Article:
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Politics: The Source of Uncertainty

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Politics: The Source of Uncertainty

In 2017 politics, not economics will be the major source of market uncertainty. The world’s major economies moved past the financial crisis and Great Recession: unemployment rates are at more acceptable levels and central banks are discussing the end of quantitative easing. Equity markets in the U.S. and the UK made new all-time highs while those in Europe, Japan and Australia are well above their lows. Yields on ten-year treasuries are rising in the same countries. Inflation remains low and deflation worries have faded away.

Just when investors thought they could look forward to less complicated times, politics re-appeared with Brexit, oil, the new administration in Washington and elections in France and Germany. Politics is the focus now. Many investors follow economic calendars for events like the employment report on the first Friday of each month. A political calendar may be useful as well — a few likely events are cited below. By late this year uncertainty won’t be erased but some direction might be visible.

Shortly after the January 20th presidential inauguration we are likely to see proposals and bills appear on Capitol Hill with details on tax cuts and spending increases. These will be closely watched but will contain little real information for investors until they are close to being enacted. Every president since Franklin Roosevelt made promises about the first 100 days – and only Roosevelt in 1932 achieved much in his first 100 days. If either tax cuts or infrastructure spending are enacted before Brexit’s article 50 is invoked, it will show unexpected speed.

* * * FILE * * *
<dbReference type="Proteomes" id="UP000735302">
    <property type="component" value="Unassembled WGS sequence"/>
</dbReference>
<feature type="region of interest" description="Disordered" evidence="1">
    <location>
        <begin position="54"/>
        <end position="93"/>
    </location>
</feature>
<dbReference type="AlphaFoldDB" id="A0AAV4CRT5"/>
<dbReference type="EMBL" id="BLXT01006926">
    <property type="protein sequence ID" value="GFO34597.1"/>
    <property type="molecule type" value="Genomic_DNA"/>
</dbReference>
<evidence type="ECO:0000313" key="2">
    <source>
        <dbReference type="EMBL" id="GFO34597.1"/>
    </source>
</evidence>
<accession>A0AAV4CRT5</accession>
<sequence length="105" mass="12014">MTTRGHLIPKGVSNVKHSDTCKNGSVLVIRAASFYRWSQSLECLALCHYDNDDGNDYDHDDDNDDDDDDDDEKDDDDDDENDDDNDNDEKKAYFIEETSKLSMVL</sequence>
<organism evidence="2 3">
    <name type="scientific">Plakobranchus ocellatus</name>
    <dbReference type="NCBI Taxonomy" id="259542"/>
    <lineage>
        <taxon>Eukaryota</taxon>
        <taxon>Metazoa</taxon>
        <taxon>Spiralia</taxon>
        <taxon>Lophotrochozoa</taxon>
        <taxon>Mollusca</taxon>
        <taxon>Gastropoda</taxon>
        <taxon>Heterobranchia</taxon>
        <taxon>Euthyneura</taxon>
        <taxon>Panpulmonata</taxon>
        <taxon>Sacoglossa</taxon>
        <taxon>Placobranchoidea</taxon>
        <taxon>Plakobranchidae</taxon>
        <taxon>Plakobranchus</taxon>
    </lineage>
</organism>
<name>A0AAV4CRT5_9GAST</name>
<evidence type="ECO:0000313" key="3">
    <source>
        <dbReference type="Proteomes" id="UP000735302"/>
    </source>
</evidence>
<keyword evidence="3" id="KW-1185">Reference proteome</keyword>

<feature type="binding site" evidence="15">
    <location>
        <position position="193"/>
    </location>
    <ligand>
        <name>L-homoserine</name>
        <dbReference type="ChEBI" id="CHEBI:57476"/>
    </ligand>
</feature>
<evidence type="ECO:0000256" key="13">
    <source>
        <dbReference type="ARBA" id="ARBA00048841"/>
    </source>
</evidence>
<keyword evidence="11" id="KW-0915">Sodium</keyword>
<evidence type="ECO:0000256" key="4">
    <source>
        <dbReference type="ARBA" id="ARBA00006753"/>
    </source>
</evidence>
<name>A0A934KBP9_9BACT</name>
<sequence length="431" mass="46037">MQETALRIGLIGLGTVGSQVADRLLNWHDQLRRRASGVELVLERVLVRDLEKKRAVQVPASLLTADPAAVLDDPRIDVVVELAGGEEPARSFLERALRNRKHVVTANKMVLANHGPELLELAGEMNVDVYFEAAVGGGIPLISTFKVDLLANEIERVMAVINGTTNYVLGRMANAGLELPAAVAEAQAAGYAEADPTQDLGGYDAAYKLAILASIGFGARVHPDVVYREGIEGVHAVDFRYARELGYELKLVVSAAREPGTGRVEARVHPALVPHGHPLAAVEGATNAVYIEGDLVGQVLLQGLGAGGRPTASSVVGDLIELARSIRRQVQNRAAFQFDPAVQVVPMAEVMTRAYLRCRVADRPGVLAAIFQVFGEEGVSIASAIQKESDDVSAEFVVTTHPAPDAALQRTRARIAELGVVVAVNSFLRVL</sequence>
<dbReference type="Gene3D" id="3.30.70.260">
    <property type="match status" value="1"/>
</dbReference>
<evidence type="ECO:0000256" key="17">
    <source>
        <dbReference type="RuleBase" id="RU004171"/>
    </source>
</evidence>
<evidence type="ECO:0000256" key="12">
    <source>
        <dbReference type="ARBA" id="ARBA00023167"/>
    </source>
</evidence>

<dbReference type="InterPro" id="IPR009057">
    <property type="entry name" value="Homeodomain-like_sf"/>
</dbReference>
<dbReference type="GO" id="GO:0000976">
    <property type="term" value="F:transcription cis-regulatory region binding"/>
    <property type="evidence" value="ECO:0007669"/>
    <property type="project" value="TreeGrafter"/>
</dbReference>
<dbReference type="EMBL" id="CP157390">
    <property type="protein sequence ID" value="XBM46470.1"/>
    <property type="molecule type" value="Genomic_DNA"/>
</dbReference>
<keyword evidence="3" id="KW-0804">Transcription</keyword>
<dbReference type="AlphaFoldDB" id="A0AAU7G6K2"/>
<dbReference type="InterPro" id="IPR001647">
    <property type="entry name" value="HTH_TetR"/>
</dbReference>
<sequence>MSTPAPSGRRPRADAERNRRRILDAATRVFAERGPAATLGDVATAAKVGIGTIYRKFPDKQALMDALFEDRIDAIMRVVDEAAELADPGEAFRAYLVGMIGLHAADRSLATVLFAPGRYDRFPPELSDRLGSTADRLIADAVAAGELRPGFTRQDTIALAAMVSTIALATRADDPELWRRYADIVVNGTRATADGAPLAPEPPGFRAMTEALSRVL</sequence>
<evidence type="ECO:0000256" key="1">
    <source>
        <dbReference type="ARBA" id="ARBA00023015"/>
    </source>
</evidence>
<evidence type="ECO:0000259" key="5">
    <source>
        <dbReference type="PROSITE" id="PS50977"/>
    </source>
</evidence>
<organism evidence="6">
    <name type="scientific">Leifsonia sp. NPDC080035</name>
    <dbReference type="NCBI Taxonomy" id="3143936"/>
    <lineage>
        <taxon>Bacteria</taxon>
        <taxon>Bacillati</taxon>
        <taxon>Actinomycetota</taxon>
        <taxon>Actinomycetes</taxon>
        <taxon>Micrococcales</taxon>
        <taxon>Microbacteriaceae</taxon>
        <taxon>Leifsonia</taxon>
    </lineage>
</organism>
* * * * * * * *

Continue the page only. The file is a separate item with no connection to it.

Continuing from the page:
Brexit came on the scene last June with the British vote to leave the EU. Recent remarks by British Prime Minister Theresa May suggest a “hard Brexit” with very limited migration allowed between the UK and EU and a need for several new trade agreements. The first step is to invoke Article 50 to start the clock running on two years of negotiations on new rules of engagement between Britain and Europe. Article 50 is promised by the end of March but few expect everything to be settled in two years. For markets, some clarity may be found when both sides explain what they want. As talks drag on there could be periodic swings in the pound and euro against each other and the dollar.

Elections in 2017 in France and Germany will also be closely watched. In France, Election Day is April 23rd with a run-off on May 17th. One question is whether the populist anti-elite pattern seen in Brexit and Donald Trump’s U.S. victory will carry over to France. Any sign of populist or nationalist gains could reverberate through markets in Europe and the US. The German election in the fall may be a larger test of populism because Angela Merkel will be running for re-election. Germany’s election must be held between August 27th and October 22nd 2017; a September date is likely.

Politics and oil often mix. The recent agreement among OPEC to reduce output, which boosted oil prices over $50 per barrel, was built on political agreements within OPEC and outside with Russia and other producers. The cuts took effect on January 1st and are planned to last for six months. With the rig count in the US and Canada already creeping up, the oil markets may look different in June.

Just because politics is the source of uncertainty investors shouldn’t forget the fundamentals of earnings, inflation and growth – they’re what matters in the long run.